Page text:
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9/26/2014  |   4:30 PM - 6:00 PM   |  

Case-Finding and Validation of Congenital Cytomegalovirus (cCMV) Related Hospital Admissions in Michigan Resident Children under One Year of Age

This study assessed the accuracy of congenital cytomegalovirus (cCMV) cases reported to the Michigan Birth Defects Registry (MBDR) and ascertained from Michigan Inpatient Database (MIDB) linked with birth files and death records and to provide baseline information on possible approaches to cCMV surveillance. Findings were used to describe infants diagnosed with cCMV by socio-demographic and clinical characteristics. Data from the MBDR, MIDB, birth files, and death records were utilized to identify hospital admissions for infants born from 2004 through 2011 who were less than 1 year of age and treated for cCMV. Approximately 180 infants were identified from these sources. A comprehensive, retrospective review of health records was performed at treating facilities for cases with a diagnosis of cCMV. Data related to the diagnosis and treatment of cCMV were compiled and results were analyzed. Of approximately 180 cases identified, 68 infants were investigated. Of these, about 84% were positive cases. About half the cases occurred in males (49.1%) and half in females (50.9%). About two-thirds of the infants (75.4%) had hematologic symptoms and more than a third (38.6%) had evidence of central nervous system involvement. Nearly a quarter (27.1%) had hearing impairment and 43.5% were on antiviral treatment or other medications. Results revealed that 20.0% of the infants had individual cases of other congenital conditions and death occurred in 5 infants. An investigation of a selection of cCMV cases confirmed most cases to be true positives. Case ascertainment from hospital discharge files linked with birth files and death records provided useful sources for identifying additional cases. Health record findings provided useful information about the clinical presentation of children with cCMV and its serious consequences. Potential future direction includes intersecting with other systems such as the Early Hearing detection and Intervention (EHDI) system for the proportion of children with hearing loss.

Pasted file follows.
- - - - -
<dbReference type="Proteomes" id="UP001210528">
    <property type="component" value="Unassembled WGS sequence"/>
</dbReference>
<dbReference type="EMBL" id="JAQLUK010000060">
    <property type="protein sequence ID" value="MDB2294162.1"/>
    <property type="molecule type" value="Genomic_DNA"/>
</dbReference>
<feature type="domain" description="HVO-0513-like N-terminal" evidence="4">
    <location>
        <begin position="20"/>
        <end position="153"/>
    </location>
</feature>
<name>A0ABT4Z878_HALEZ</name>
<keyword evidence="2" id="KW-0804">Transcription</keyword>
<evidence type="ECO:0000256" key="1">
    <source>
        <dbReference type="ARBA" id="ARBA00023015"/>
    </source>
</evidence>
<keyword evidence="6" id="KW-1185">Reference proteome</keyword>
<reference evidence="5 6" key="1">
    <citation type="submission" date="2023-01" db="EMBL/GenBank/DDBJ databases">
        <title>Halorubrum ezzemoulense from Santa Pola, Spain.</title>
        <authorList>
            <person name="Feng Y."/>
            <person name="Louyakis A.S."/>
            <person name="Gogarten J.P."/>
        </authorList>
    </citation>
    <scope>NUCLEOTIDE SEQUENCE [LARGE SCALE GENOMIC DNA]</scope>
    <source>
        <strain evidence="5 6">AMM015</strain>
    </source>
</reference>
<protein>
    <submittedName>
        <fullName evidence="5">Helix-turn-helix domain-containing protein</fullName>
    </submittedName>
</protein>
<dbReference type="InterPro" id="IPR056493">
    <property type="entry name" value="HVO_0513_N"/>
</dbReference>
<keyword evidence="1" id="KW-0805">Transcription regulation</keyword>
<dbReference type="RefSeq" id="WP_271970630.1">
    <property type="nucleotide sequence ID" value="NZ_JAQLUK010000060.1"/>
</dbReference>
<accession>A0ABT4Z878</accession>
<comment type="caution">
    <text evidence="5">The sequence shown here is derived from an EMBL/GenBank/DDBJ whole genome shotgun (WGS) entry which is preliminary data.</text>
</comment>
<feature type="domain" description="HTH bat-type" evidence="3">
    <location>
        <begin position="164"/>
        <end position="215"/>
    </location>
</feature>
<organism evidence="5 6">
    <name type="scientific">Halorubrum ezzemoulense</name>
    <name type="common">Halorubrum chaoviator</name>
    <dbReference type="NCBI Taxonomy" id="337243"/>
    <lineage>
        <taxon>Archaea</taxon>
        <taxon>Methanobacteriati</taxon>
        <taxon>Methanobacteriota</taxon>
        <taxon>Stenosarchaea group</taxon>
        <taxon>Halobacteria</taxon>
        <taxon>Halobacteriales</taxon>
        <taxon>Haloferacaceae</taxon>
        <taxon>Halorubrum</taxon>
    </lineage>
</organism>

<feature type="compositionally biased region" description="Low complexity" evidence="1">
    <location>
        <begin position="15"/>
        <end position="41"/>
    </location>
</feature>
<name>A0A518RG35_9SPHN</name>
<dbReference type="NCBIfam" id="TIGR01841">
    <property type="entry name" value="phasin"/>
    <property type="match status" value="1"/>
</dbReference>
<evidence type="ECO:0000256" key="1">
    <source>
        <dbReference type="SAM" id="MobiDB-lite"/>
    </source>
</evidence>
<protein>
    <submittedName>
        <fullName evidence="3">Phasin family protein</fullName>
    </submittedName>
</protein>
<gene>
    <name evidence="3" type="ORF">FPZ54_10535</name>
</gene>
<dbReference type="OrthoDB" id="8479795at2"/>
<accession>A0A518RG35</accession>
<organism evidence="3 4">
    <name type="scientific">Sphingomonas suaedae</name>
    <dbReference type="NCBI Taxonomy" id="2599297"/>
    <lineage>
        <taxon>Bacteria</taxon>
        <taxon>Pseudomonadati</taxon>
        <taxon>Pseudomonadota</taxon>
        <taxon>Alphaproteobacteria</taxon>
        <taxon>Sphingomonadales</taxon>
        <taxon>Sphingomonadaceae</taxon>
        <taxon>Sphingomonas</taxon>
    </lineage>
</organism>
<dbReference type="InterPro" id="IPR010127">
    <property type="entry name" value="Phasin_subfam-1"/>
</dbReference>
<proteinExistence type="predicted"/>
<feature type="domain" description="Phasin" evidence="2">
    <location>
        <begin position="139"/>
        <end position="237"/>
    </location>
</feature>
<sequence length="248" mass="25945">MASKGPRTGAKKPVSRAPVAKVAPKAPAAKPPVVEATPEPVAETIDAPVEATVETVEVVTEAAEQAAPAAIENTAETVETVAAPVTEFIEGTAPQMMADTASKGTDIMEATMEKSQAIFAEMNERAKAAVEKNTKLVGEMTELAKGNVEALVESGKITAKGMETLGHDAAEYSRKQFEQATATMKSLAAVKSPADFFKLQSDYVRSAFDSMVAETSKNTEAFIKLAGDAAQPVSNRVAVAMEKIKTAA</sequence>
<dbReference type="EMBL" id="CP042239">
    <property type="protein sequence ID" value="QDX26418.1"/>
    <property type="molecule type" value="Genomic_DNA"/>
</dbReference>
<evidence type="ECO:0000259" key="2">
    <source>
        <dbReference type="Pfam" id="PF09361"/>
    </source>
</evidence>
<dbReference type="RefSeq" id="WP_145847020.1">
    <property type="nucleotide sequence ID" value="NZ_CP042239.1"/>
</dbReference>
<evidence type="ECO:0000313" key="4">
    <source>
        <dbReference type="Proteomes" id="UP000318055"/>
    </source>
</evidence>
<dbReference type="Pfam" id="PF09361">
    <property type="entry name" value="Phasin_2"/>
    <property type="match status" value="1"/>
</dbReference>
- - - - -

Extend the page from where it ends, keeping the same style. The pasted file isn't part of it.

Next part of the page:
Evelyn Quarshie (Primary Presenter,Author), quarshiee@michigan.gov;
Evelyn works as the Birth Defects and EHDI epidemiologist in the Lifecourse Epidemiology and Genoics Division at the Michigan Department of Community Health. Prior to that, she worked with the Ohio Department of Health as an epidemiologist, working on nutrition, physical activity and tobacco use related activities.


Financial - No relevant financial relationship exist.

Nonfinancial - No relevant nonfinancial relationship exist.

Lorrie Simmons (Author), SimmonsL@michigan.gov;
Lorrie joined the Michigan Birth Defects Registry as Quality Improvement Coordinator and Field Representative in 1998. She works with the Division of Vital Records and Health Statistics at the Michigan Department of Community Health.

Joan Ehrhardt (Author), EhrhardtJ@michigan.gov;
Joan serves as the Birth Defects Program Coordinator in the MDCH Genomics and Genetic Disorders Section. Prior to joining MDCH, she provided clinical genetic counseling services to individuals and families affected by genetic conditions and birth defects. The Birth Defects Prevention Program participates in outreach activities for target populations, health professional trainings, and the general public, and partners with state and local maternal and child health and chronic disease prevention programs to promote healthy choices pre- and inter- conception for improved reproductive outcomes for mother and child.

Robert Wahl (Author), WahlR@michigan.gov;
Robert serves as the Surveillance and Evaluation Section Manager in the Lifecourse Epidemiology and Genomics Division at the Michigan Department of Community Health.

Glenn Copeland (Author), CopelandG@michigan.gov;
Glenn serves as the Michigan BD Registry Director with the Division of Vital Records and Health Statistics at the Michigan Department of Community Health.

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